Children with obesity should be evaluated and treated early and aggressively, including medication for children under 12 and surgery for children under 13, according to new guidance released Monday.
The practice of “watchful waiting” or delaying treatment to see if children and teens outgrow obesity or outgrow it on their own only exacerbates the problem that affects more than 14.4 million young people in the United States. If left untreated, obesity can lead to health problems. for life, including high blood pressure, diabetes, and depression.
“Waiting doesn’t work. What we’re seeing is a continuation of weight gain and the likelihood that I’ll have (obesity) in adulthood,” said Dr. Ihuoma Eneli, co-author of the first Handbook on Childhood Obesity 15 years ago from the American Academy of Pediatrics.
For the first time, the group’s guidelines outline the ages at which children and teens should be offered medical treatments such as medication and surgery — in addition to intensive diet, exercise and other behavioral and lifestyle interventions, said Enley, director of the Wellness Center. Weight and Nutrition at Nationwide Children’s Hospital.
In general, adolescents 12 years of age or older who are obese should have access to appropriate medications and adolescents 13 years of age or older who are obese to have weight-loss surgery, although situations are different.
The guidelines aim to reset the inaccurate view of obesity as “a personal problem, perhaps a failure of a person’s diligence,” said Dr. Sandra Hasink, MD, medical director of the AAP’s Institute for Healthy Childhood Weight and co-author of the guidelines. .
“It’s no different than having asthma and now we have an inhaler for you,” Hasink said.
Young adults with a BMI that meets or exceeds the 95th percentile for children of the same age and sex are considered obese. Children who reach or exceed the 120th percentile are considered obese. BMI is a measure of body size based on weight and height.
Obesity affects nearly 20% of children and teens in the United States and about 42% of adults, according to the Centers for Disease Control and Prevention.
Aaron Kelly, co-director of the University of Minnesota Pediatric Obesity Center, said the group’s guidelines take into account that obesity is a biological problem and that the condition is a chronic, complex disease.
“Obesity is not a lifestyle problem. It is not a lifestyle disease. It mostly arises from biological factors.”
The guidelines come as new drug treatments for childhood obesity emerge, including the approval late last month of Wegovy’s weekly injection, for use in children 12 and older. Different doses of the drug, called semaglutide, are also used by different names to treat diabetes. A recent study published in the New England Journal of Medicine found that Wegovy, made by Novo Nordisk, helped teens reduce their BMI by about 16% on average, better than results in adults.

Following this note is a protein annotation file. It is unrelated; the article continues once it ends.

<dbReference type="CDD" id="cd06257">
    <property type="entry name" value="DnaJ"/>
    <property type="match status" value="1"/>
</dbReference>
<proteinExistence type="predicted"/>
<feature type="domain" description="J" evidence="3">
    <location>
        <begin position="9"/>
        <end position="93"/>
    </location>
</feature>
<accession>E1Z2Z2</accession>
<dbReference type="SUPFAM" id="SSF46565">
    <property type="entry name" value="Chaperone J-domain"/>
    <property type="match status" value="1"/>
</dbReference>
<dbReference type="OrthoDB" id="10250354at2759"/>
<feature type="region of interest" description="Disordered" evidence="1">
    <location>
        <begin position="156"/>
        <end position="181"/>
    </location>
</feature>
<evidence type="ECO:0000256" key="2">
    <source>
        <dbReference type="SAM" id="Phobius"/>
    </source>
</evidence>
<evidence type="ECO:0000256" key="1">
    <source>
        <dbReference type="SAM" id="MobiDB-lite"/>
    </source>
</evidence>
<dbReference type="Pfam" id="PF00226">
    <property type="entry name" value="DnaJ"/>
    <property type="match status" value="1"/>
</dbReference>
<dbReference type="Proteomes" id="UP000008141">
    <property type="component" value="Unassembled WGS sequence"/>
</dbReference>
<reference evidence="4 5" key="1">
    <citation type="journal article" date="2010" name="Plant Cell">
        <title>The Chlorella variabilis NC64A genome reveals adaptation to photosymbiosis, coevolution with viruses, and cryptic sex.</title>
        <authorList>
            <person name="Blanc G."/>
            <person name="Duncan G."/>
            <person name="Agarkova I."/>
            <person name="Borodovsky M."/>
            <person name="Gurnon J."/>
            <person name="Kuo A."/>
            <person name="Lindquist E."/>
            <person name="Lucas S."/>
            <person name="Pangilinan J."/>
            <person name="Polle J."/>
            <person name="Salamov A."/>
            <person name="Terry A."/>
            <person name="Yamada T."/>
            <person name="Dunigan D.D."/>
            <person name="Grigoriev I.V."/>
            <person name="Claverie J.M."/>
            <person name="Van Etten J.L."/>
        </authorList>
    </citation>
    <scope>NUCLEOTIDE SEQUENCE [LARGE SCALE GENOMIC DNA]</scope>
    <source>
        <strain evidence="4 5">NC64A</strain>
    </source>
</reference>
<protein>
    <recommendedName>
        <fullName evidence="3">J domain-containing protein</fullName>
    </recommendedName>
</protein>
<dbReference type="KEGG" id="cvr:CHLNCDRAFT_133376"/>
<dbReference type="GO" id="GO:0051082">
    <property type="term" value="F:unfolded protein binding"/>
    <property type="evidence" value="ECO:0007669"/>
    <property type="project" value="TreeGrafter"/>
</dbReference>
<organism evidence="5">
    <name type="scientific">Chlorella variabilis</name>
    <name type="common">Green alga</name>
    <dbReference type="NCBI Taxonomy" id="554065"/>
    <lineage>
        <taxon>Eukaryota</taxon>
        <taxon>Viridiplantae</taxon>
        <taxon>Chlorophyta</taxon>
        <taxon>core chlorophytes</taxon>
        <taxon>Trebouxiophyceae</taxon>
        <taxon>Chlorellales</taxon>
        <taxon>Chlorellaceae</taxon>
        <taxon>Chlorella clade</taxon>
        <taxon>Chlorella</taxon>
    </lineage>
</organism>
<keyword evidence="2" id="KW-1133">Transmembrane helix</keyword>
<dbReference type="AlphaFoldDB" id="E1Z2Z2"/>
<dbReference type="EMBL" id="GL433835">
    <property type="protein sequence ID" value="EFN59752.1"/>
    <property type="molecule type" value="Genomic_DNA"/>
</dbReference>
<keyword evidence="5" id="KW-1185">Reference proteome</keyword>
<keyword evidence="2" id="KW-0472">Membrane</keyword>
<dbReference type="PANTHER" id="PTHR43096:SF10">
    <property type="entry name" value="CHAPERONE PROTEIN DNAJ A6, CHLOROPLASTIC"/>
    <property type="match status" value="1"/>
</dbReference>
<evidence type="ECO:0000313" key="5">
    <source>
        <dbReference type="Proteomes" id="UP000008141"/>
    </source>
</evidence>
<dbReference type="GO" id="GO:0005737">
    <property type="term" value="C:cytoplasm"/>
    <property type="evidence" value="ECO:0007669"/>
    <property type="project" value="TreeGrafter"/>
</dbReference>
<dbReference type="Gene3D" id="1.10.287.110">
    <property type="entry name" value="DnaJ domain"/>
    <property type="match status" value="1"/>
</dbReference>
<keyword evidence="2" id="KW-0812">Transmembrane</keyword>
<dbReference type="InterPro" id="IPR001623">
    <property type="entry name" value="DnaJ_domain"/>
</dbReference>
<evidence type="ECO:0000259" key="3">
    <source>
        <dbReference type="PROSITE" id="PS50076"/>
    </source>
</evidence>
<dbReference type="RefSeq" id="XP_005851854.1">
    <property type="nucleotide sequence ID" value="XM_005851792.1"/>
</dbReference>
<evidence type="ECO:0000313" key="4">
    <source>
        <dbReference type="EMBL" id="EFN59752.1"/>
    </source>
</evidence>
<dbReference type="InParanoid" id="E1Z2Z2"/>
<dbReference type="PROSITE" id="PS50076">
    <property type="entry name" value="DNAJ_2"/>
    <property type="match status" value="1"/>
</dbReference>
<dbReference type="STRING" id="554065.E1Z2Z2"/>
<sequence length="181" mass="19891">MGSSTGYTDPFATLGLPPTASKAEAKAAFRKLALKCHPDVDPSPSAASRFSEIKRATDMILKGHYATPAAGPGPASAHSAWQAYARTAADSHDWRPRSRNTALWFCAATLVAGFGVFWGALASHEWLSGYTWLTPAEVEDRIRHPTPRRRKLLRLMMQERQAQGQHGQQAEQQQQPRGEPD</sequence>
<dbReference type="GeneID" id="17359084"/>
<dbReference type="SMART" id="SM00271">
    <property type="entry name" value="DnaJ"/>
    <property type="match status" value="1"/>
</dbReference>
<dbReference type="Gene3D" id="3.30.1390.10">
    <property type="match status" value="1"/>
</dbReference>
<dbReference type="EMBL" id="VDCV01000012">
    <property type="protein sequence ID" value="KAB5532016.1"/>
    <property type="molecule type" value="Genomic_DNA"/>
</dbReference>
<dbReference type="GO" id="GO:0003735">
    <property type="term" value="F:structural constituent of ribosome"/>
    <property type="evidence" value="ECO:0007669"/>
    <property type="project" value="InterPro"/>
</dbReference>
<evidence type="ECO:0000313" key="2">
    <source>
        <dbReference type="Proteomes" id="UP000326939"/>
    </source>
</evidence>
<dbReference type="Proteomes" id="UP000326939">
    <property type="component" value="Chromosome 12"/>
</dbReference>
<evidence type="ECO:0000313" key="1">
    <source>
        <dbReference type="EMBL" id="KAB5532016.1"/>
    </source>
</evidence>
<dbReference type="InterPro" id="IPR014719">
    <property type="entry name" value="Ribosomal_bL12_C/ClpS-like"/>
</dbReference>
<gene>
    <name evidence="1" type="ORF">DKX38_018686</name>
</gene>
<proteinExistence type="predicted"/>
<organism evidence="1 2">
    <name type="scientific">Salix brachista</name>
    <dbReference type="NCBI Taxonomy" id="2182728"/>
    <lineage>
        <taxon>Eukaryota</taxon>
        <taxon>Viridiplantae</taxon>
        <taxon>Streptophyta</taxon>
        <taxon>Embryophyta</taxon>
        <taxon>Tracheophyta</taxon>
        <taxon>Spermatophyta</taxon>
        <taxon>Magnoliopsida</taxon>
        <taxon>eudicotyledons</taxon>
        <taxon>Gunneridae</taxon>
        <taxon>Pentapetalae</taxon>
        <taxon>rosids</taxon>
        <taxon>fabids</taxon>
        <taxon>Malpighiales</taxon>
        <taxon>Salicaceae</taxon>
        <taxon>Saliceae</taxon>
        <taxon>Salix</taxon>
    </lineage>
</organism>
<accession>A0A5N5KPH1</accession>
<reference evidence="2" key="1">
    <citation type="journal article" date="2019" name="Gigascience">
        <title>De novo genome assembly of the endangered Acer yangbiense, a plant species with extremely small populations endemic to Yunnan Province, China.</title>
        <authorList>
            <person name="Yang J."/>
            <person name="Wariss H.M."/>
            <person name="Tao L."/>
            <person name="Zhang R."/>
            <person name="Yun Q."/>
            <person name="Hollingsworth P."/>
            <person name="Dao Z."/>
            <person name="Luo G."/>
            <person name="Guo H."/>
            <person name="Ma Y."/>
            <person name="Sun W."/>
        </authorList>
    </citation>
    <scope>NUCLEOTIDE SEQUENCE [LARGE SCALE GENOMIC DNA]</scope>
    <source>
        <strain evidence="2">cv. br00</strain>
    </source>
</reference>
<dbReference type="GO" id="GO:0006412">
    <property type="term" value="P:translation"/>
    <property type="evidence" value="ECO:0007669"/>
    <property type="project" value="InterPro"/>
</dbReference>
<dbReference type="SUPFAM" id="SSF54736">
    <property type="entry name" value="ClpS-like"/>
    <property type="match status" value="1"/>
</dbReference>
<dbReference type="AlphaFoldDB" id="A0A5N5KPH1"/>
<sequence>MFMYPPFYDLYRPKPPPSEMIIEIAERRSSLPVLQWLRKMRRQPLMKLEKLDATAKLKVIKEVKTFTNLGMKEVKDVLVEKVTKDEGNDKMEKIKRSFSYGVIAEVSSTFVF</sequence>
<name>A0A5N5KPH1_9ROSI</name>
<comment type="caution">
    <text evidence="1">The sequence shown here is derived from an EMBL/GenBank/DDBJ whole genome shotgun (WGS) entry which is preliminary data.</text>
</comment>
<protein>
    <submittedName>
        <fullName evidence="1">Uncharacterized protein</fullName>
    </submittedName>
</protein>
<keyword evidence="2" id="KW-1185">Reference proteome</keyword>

Within days of permission on December 23, pediatrician Dr. Claudia Fox prescribed the drug to one of her patients, a 12-year-old girl.
“What it offers patients is the possibility of having a near-normal BMI,” said Fox, who is also a weight management specialist at the University of Minnesota. “It’s like a whole different level of refinement.”
The drug affects how the pathways between the brain and gut regulate energy, said Dr. Justin Rider, an obesity researcher at Lurie Children’s Hospital in Chicago.
“It works on how your brain and stomach communicate with each other and helps you feel fuller than you otherwise would,” he said.
However, exact doses of semaglutide and other anti-obesity drugs have been hard to come by due to recent shortages caused by manufacturing issues and high demand, prompted in part by celebrities on TikTok and other social media platforms boasting of improved weight loss.
In addition, many insurance companies do not pay for the drug, which costs about $1,300 per month. “I sent the prescription in yesterday,” said Fox. “I’m not holding my breath that insurance will cover it.”
An expert on childhood obesity warned that while obese children should be treated early and intensively, he worries that some doctors may switch too quickly to medication or surgery.
“It’s not that I’m against medication,” said Dr. Robert Lustig, a longtime pediatric endocrinologist at the University of California, San Francisco. “I am against the voluntary use of these drugs without addressing the cause of the problem.”
Lustig said children should be evaluated individually to understand all of the factors that contribute to obesity. Too much sugar has long been blamed for obesity. He urges a heavy focus on the diet, especially ultra-processed foods that are high in sugar and low in fiber.
Dr. Stephanie Byrne, a pediatrician at Cedars Sinai Medical Center in Los Angeles, said she’d like to do more research on the drug’s effectiveness in a more diverse group of children and on potential long-term effects before she begins prescribing it regularly.
“I’d like to see it used on a more consistent basis,” she said. “And I’m going to have to have this patient come in a lot to be monitored.”
At the same time, she welcomed the group’s new focus on rapid and intensified treatment of childhood obesity.
“I definitely think that’s a realization that diet and exercise aren’t going to do it for a number of teens who have this — probably the majority,” she said.
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